Adrian Tomine on Tatsumi's A Drifting Life

A Distant Life

Legendary Japanese comics artist Yoshihiro Tatsumi, the creator of the adult-oriented gekiga style comics, has enjoyed very popular last few years on North American soil, with strong reader and critical reception to Montreal-based publisher Drawn and Quarterly’s annual selection of his best short stories from the late 1960s and early 1970s.

After the successes of The Push Man And Other Stories, Abandon the Old in Tokyo, and last year’s Good-Bye, Tatsumi’s English-language publisher, in conjunction with the designer and editor of the previous collections, cartoonist Adrian Tomine, are giving Tatsumi fans an entirely new look.

A Drifting Life is Tatsumi’s eleven-years-in-the-making autobiography, weighing in at over 800 pages, and chronicling the life of an influential manga artist as he debuts in the cartooning business and searches for the voice that would create the acclaimed stories we’ve already been able to discover.

Tomine answered some of our questions about A Drifting Life, the comic book industry worldwide, and the new challenges that come with new work from the gekiga master.

Newsarama: Adrian, I was very surprised by the book. I came to it essentially expecting an autobio, but Tatsumi barely touches on his personal life. The entire book is really about his professional development, and to a large degree, the development of the manga industry. Is that a fair assessment?

Adrian Tomine: I think the focus is certainly more on Tatsumi's professional life than his personal life, for sure. There is some interesting stuff about his competitive relationship with his brother, and his first experiences with women, but it's certainly not Joe Matt-style autobio. I actually found the focus of this book to be very refreshing, and quite unusual in terms of what we generally see in autobiographical comics.

NRAMA: I agree completely. Did you talk to him about his approach to this book? Was that focus on the parallel development of his professional life and the burgeoning manga industry always his intent?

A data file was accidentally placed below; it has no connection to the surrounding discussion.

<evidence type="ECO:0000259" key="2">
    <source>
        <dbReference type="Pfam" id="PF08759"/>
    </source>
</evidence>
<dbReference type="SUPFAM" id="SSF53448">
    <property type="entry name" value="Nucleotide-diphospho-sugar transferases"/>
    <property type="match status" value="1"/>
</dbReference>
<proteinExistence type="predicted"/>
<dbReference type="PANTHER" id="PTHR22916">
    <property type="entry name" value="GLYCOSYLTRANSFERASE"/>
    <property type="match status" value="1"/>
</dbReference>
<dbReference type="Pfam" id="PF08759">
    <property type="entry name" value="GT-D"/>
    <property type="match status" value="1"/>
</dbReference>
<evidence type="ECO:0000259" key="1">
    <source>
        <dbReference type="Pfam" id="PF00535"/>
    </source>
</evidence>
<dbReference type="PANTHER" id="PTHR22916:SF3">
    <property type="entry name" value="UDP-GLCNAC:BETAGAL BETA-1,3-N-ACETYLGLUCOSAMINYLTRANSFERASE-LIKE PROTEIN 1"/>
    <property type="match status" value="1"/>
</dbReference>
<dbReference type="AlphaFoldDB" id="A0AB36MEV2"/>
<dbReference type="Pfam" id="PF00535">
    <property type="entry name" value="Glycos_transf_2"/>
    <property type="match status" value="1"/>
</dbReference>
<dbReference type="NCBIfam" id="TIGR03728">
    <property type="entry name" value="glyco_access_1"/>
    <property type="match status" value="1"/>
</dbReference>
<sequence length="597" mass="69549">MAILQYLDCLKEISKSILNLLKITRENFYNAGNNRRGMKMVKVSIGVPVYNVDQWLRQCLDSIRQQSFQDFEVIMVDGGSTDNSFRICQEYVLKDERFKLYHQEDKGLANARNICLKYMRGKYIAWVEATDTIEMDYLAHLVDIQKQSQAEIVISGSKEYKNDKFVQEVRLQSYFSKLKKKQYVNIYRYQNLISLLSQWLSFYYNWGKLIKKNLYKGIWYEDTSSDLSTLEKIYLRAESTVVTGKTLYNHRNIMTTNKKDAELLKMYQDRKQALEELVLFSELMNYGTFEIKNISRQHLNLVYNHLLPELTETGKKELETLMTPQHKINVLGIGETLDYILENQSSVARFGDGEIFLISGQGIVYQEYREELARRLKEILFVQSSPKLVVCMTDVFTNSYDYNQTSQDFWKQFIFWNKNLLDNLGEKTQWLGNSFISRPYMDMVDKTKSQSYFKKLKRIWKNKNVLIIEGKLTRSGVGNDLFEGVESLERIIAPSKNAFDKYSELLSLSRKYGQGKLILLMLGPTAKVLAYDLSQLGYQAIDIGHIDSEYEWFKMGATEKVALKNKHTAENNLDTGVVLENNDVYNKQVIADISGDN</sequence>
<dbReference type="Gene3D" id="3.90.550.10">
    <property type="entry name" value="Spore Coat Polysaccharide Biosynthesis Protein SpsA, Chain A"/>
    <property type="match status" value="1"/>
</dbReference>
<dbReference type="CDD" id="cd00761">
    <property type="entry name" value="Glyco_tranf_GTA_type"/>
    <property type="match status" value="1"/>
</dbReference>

AT: I have talked to him about the book, but I wouldn't want to go on record in any way about what his intentions were. Maybe someone can ask him this question directly at some point.

NRAMA: Fair enough. Because much of Tatsumi’s life parallels the development of the manga industry, was it interesting for you personally to look at the comics industry of another country echos and diverges from the industry here? Tatsumi certainly dealt with some underhanded characters, though even they are often seen in more positive light.

AT: Yeah, maybe I'm biased because I'm a cartoonist myself, but I found all the stuff about the manga business very interesting. In reading this book, and also in talking to Mr. Tatsumi, I'm constantly reminded that there are a lot of things that seem to be universal to being a cartoonist, regardless of the culture or era in which you grew up. One difference that I did notice, though, was that even in the 1950s and 60s, the business of comics in Japan was very much a business. In some cases, it almost seemed like you could replace the comics with any other product, and the bosses and all the machinations would still be exactly the same. I think up until fairly recently, the world of “alternative” or “underground” comics in North America has been much smaller, with lower stakes, and consequently, most people got involved solely out of their love for the material.